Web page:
Black Pride should mean that we also hold space for the embodiment of Black experience that doesn’t please white social expectations. When people like Cardi B tell you consistently who they are, believe them. She shows up as her full self, complete with agency independent of the approval-seeking of whiteness that we “educated hood people” perpetually chase. Of course, some of us will say we merely want to hold Cardi accountable for her behavior, calling her decision to fight impulsive and indicative of lacking self-control. Yet, as Cardi has said and we have witnessed, Minaj has continued to antagonize and bully Cardi which she’s quietly responded to up to this point.
To support the full humanity of Blackness means to unpack what our criticisms are rooted in. To say that Cardi should have been more concerned about the [white] attendants than to resolve an issue that affected her emotionally and financially is rooted in, well, classism. To rationalize Cardi’s behavior as acceptable only in the case of self-defense is also rooted in [you guessed it] respectability. The litmus for which acceptable violence is measured is deeply entrenched in white respectability. Invading countries and murdering its citizens for the protection of your nation’s freedoms is acceptable violence by that measure. But defending your individual honor as a Black body in the name of violent protest against a violent system is not. It’s uncivilized and dishonorable to physically fight another person, but it’s acceptable if done for entertainment and the acquisition of wealth (Boxing, UFC).
It’s a painful struggle to realize that you’re protecting classism when you really don’t want to be. To decry her actions for its potential impact on her financial access (“she could lose endorsements and fuck up her bag”) says that access to money buys access to higher class life (access to white endorsement) and that people who jeopardize that access are doomed to unsuccessful lives. It dismisses the viability of success in the absence of white approval and that fame created by Black communal elevation is somehow less than fame sustained by dominant cultural approval. We claim to fight for our liberation but we’ve decided that our freedom is found only in contorting ourselves to uphold systems that survive off our continued oppression. It doesn’t take rocket science to see that shit doesn’t work, but yet here we are. Fighting to uphold and maintain what keeps us bound. We do this within Black church culture too as was evidenced by last week’s polarizing response to Jasper Williams’ eulogy of icon Aretha Franklin. But that’s an unlearning conversation for another day.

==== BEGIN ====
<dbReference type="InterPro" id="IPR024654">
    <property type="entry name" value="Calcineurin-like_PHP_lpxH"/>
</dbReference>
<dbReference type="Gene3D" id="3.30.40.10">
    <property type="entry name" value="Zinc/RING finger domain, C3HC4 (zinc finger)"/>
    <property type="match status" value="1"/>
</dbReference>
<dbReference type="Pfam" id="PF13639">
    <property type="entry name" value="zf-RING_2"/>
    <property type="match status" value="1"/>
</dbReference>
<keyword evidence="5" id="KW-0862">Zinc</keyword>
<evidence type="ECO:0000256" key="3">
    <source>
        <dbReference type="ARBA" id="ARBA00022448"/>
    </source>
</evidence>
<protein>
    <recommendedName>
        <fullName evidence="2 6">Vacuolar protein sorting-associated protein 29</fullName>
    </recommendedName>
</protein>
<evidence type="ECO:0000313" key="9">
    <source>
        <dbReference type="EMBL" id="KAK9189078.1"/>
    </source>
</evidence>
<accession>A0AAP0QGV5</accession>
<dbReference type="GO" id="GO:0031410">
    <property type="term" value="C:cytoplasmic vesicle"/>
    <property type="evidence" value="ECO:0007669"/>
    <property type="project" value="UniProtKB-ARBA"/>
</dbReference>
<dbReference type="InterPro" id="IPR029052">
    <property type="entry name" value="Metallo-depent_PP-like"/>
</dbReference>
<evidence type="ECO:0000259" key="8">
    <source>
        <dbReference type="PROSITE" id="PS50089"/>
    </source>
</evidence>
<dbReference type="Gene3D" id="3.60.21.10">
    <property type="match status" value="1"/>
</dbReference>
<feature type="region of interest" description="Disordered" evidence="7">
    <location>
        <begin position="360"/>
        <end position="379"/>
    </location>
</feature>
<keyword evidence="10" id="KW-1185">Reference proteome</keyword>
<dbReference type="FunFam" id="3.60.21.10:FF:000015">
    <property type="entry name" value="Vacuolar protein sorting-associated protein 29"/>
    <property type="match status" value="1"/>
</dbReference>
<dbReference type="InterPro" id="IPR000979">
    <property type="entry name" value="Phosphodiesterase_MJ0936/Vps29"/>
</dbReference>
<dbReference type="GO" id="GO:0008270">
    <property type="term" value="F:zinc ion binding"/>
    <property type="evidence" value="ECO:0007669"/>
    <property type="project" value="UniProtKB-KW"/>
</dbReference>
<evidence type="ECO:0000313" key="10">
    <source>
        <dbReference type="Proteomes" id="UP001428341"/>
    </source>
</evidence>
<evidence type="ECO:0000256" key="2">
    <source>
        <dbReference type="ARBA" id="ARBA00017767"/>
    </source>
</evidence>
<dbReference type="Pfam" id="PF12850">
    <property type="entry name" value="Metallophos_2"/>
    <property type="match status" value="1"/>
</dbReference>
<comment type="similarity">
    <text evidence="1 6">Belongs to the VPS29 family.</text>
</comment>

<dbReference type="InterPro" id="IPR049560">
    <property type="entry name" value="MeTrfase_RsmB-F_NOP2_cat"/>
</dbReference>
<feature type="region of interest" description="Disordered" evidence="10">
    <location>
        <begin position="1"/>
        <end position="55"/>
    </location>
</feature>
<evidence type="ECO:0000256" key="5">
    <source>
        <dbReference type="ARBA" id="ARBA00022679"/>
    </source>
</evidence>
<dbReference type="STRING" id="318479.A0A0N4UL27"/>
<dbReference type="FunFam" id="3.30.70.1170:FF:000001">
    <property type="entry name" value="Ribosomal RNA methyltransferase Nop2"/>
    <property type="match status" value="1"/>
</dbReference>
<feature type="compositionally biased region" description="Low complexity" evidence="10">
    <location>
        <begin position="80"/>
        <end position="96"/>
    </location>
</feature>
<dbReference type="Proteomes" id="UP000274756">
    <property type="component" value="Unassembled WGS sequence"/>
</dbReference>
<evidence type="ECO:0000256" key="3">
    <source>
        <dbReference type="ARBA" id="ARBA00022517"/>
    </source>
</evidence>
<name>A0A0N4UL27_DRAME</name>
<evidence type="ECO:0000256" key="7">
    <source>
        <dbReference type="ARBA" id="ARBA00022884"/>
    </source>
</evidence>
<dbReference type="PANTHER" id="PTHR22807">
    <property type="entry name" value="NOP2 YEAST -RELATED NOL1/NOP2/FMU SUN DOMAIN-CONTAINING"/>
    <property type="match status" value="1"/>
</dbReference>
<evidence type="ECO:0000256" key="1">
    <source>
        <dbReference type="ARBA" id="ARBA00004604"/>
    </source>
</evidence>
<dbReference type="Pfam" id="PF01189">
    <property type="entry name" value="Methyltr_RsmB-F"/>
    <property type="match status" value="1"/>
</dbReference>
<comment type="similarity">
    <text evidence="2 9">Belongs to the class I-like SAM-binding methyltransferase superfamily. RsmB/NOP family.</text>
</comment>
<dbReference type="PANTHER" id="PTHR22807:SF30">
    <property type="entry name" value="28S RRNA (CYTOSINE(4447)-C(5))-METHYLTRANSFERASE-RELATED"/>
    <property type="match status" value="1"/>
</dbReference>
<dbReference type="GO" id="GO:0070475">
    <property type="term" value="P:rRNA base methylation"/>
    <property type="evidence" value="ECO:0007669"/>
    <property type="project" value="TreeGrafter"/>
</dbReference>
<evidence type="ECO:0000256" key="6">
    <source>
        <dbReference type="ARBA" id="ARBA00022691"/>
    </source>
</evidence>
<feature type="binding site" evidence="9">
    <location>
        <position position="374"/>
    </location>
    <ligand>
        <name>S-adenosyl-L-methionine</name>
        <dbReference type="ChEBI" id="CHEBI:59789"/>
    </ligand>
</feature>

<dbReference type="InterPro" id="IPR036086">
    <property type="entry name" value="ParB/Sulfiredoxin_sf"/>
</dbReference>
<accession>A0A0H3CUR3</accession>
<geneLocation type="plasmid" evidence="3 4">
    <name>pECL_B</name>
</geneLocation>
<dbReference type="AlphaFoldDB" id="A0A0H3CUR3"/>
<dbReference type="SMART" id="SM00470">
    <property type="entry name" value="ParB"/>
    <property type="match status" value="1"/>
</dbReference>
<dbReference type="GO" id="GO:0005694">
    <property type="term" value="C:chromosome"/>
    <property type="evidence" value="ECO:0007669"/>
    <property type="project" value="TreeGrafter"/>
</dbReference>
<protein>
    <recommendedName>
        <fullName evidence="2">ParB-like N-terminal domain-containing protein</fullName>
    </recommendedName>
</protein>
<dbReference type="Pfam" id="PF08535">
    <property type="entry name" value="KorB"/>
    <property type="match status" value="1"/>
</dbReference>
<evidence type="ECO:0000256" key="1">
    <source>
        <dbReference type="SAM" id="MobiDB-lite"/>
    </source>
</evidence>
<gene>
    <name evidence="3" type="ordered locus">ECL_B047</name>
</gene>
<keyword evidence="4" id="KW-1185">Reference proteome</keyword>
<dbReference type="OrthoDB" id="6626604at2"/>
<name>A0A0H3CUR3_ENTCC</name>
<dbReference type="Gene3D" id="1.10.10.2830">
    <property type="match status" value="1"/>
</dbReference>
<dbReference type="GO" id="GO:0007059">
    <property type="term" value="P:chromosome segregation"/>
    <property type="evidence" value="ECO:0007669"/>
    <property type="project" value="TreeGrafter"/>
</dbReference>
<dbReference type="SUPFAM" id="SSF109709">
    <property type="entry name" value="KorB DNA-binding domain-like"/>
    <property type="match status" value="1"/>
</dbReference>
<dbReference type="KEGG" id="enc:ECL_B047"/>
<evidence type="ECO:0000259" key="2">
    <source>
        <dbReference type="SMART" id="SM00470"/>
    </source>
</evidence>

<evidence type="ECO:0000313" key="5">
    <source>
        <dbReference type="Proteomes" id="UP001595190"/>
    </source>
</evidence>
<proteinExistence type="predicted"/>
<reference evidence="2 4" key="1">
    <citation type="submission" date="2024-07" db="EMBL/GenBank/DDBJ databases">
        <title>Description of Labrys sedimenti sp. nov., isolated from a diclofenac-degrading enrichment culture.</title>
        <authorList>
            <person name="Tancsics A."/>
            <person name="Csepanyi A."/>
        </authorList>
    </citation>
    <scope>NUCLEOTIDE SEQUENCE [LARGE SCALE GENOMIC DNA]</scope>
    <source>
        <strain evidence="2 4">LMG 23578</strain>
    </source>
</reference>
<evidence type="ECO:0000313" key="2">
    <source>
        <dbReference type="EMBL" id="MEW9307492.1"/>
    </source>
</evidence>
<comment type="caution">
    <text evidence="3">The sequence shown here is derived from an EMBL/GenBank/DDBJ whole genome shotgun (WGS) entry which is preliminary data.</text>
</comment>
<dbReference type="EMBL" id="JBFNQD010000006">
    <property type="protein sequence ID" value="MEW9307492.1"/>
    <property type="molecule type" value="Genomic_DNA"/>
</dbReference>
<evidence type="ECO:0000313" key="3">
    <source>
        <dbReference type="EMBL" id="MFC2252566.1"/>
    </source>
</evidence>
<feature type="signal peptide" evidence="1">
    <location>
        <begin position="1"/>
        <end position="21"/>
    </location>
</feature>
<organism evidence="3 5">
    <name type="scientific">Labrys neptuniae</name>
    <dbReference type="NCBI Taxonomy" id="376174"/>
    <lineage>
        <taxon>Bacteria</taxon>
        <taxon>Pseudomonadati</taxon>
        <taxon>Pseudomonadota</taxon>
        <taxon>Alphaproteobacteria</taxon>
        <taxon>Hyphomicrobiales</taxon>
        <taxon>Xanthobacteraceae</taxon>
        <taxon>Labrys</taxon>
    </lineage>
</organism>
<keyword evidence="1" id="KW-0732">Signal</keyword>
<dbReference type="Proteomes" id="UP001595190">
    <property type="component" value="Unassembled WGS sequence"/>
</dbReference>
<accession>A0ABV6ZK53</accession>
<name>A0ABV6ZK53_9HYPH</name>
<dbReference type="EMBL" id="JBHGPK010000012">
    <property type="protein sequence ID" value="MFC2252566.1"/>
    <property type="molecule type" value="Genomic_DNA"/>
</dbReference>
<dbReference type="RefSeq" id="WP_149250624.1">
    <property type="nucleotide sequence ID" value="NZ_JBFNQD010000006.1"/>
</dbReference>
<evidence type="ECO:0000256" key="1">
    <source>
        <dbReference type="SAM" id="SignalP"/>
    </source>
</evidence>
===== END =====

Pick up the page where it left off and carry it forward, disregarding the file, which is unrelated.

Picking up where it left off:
Who Are We, The Community & Me?
Through our responses and challenges to Cardi, we’re forced to reckon with how our fight for justice is not the same. The unfortunate reality is that we often respond to conflict with the potential reactions of white gaze at the forefront of our minds — rather than the pursuit of freedom from intimidation, abuse, and dehumanization. We cannot claim to fight for agency if our pursuit of freedom is limited by the potential to hurt/offend social constructs that were never created with our full humanity in mind. And to be clear: full humanity also looks like the right to express joy and anger against what oppresses us, not just access to the acquisition of wealth and material trappings.
Reclamation of your full Black humanity doesn’t begin and end with mastering professional snark in emails sent from your cubicle when your colleagues and/or superiors doubt your knowledge and skills for the fifth time in one week. It also looks like running down on a bitch twice and reminding her that if we got beef, we gon beef forever.